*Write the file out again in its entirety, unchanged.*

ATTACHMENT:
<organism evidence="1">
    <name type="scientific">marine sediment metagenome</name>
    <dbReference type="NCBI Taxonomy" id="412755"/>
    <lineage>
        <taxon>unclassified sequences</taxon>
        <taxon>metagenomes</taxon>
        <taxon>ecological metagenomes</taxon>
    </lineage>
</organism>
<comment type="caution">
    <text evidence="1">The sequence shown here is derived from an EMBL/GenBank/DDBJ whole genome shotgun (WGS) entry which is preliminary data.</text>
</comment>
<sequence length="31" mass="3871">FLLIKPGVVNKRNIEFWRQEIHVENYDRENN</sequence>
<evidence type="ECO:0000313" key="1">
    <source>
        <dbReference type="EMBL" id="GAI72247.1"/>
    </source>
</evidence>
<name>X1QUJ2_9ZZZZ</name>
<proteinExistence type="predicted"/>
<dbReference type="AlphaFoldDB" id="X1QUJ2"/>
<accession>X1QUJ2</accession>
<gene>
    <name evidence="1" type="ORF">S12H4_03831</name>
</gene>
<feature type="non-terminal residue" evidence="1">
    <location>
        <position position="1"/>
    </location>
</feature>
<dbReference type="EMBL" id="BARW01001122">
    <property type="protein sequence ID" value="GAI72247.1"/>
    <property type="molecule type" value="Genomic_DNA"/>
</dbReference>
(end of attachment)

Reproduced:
<organism evidence="1">
    <name type="scientific">marine sediment metagenome</name>
    <dbReference type="NCBI Taxonomy" id="412755"/>
    <lineage>
        <taxon>unclassified sequences</taxon>
        <taxon>metagenomes</taxon>
        <taxon>ecological metagenomes</taxon>
    </lineage>
</organism>
<comment type="caution">
    <text evidence="1">The sequence shown here is derived from an EMBL/GenBank/DDBJ whole genome shotgun (WGS) entry which is preliminary data.</text>
</comment>
<sequence length="31" mass="3871">FLLIKPGVVNKRNIEFWRQEIHVENYDRENN</sequence>
<evidence type="ECO:0000313" key="1">
    <source>
        <dbReference type="EMBL" id="GAI72247.1"/>
    </source>
</evidence>
<name>X1QUJ2_9ZZZZ</name>
<proteinExistence type="predicted"/>
<dbReference type="AlphaFoldDB" id="X1QUJ2"/>
<accession>X1QUJ2</accession>
<gene>
    <name evidence="1" type="ORF">S12H4_03831</name>
</gene>
<feature type="non-terminal residue" evidence="1">
    <location>
        <position position="1"/>
    </location>
</feature>
<dbReference type="EMBL" id="BARW01001122">
    <property type="protein sequence ID" value="GAI72247.1"/>
    <property type="molecule type" value="Genomic_DNA"/>
</dbReference>